What is significant?
The Woodhouse-Nareeb Memorial Complex is located on Bundoran Lane, Woodhouse. It comprises buildings and sporting facilities, sited together, which developed in response to the surge in population caused by Soldier Settlement after World War Two. Probably built by volunteer labour at a time of serious material shortages, the complex represents a strong sense of determination amongst the soldier settler families. It was opened by Sister Vivian Bullwinkle in 1955. Many of the descendents continue to live in the area. The site comprises a large timber hall, simply designed in the Modernist style, with a distinctive structural form and clad in corrugated iron, a cream brick toilet block, tennis courts, sports oval, Memorial Plantation and Nostalgia Plantation and a small cement sheeting building which was briefly a school sponsored by the Begg family of nearby Nareeb Nareeb. The complex is relatively intact and retains a good degree of integrity.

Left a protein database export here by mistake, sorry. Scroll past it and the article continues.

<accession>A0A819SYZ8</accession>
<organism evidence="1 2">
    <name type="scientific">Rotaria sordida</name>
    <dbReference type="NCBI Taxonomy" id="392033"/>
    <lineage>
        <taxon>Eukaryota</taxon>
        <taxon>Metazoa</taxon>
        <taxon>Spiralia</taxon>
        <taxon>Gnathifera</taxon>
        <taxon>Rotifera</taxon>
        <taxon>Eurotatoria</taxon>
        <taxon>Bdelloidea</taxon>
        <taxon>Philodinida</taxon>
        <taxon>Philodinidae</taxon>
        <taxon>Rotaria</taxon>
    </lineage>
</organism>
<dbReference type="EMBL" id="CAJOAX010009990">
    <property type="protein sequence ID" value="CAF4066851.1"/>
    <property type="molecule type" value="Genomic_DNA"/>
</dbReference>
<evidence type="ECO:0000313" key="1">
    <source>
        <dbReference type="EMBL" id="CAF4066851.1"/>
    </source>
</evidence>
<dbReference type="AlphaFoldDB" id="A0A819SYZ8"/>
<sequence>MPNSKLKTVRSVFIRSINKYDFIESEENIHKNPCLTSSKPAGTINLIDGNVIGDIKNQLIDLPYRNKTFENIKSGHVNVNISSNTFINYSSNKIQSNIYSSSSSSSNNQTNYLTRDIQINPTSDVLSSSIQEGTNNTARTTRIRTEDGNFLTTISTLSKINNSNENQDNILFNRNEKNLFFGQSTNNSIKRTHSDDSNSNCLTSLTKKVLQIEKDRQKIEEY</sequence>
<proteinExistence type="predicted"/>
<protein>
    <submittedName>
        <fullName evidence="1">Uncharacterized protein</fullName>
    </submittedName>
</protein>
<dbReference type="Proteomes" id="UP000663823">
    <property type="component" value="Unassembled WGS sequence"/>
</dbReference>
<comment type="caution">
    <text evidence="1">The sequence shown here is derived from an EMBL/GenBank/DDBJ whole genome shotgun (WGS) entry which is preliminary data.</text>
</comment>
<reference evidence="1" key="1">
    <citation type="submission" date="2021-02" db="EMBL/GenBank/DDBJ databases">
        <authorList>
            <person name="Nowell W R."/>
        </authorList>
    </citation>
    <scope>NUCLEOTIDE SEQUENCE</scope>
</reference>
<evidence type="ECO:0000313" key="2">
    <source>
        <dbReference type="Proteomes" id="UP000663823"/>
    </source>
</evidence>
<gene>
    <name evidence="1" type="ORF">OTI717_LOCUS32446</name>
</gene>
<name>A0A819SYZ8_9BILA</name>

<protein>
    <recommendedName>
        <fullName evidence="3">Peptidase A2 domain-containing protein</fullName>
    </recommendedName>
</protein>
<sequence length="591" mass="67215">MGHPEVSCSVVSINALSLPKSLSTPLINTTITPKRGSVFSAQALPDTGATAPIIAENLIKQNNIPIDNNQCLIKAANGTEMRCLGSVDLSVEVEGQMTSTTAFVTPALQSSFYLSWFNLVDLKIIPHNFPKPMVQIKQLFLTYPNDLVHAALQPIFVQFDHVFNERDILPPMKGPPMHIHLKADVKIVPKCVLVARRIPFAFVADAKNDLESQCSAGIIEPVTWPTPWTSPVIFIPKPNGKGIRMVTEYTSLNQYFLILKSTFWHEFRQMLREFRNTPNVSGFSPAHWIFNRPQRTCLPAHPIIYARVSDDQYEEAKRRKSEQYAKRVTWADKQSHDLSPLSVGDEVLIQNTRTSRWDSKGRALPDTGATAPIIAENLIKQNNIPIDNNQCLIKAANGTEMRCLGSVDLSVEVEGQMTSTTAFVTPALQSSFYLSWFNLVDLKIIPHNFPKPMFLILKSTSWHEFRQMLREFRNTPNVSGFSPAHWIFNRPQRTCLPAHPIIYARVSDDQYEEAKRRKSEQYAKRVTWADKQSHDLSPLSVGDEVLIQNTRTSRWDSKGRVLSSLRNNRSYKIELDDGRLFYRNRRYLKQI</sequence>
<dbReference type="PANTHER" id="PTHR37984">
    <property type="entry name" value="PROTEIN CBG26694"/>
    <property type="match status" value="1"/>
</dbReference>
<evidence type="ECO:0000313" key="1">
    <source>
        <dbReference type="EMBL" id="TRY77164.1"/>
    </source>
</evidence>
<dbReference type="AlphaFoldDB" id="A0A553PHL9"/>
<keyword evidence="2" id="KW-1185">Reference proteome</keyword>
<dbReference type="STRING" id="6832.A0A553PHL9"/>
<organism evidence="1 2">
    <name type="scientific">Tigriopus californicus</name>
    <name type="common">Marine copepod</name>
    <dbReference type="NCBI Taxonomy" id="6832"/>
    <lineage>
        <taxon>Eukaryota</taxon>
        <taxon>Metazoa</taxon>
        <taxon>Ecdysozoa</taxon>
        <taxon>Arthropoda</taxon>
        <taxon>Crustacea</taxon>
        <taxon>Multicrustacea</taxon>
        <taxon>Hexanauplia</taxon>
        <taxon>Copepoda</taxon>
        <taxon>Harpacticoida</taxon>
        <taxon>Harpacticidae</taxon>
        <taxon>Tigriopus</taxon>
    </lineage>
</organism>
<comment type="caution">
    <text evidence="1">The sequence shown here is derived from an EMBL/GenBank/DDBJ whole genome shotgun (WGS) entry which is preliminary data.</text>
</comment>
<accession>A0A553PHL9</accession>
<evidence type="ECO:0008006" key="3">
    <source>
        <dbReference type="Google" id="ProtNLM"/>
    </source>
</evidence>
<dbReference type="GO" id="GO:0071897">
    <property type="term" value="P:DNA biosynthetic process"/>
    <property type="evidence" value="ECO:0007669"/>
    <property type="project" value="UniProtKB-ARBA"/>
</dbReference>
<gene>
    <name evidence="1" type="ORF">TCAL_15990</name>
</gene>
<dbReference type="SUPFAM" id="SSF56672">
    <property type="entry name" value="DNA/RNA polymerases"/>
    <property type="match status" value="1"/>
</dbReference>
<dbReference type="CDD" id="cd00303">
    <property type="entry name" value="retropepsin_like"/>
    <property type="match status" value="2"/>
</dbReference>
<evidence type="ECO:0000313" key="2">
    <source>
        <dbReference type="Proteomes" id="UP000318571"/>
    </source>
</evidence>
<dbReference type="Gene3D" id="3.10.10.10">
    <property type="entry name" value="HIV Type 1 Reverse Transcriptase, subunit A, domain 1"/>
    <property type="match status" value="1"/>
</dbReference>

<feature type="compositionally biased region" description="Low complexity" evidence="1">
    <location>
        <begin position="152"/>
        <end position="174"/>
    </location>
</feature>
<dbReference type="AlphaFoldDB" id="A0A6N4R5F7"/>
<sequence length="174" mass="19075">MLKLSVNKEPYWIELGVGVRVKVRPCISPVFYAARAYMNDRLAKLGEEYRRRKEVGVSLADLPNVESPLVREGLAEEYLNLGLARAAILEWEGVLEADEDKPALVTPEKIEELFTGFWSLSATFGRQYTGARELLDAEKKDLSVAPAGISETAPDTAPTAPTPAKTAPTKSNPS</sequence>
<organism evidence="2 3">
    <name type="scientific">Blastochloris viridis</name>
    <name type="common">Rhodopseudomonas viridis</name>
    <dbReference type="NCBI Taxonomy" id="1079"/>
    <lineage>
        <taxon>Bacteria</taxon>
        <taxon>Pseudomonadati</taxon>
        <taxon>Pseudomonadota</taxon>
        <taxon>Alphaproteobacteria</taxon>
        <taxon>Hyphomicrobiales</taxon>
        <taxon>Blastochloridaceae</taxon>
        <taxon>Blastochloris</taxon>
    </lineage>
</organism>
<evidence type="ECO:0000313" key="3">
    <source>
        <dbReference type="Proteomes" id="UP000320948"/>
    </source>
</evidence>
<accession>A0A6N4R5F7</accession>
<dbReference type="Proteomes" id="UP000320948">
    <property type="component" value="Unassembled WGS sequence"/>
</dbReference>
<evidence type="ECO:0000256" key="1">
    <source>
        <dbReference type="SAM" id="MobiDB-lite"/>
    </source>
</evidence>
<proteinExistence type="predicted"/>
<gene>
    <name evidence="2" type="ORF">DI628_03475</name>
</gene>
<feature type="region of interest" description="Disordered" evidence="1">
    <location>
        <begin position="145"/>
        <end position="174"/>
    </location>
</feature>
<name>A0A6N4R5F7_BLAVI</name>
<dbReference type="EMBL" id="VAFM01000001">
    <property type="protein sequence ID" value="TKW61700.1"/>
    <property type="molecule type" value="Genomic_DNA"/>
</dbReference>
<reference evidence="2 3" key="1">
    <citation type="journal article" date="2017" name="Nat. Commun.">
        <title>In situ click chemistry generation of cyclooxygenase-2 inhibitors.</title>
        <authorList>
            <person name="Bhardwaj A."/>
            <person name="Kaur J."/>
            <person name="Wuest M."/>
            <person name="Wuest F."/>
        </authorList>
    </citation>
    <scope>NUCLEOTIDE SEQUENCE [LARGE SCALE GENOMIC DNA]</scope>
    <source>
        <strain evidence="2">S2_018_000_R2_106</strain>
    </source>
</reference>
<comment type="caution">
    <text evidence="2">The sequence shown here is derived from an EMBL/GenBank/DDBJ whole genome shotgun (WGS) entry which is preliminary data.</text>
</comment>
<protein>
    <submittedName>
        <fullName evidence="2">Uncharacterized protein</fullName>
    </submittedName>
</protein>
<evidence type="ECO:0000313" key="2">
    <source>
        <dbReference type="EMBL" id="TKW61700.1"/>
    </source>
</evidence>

How is it significant?
The Woodhouse-Nareeb Memorial Complex is of historical, social and architectural significance to the community of Woodhouse-Nareeb, to the Southern Grampians Shire and to the State of Victoria.
Why is it significant?
The Woodhouse-Nareeb Memorial Complex is of historical significance for marking a major chapter in post World War 2 repatriation, commemoration and early posterity. It is of social significance as an example of cooperation for community self-improvement and as a continuing focus for that community. It is of architectural significance as an example of Modernism used to express a faith in the future, especially after a world war.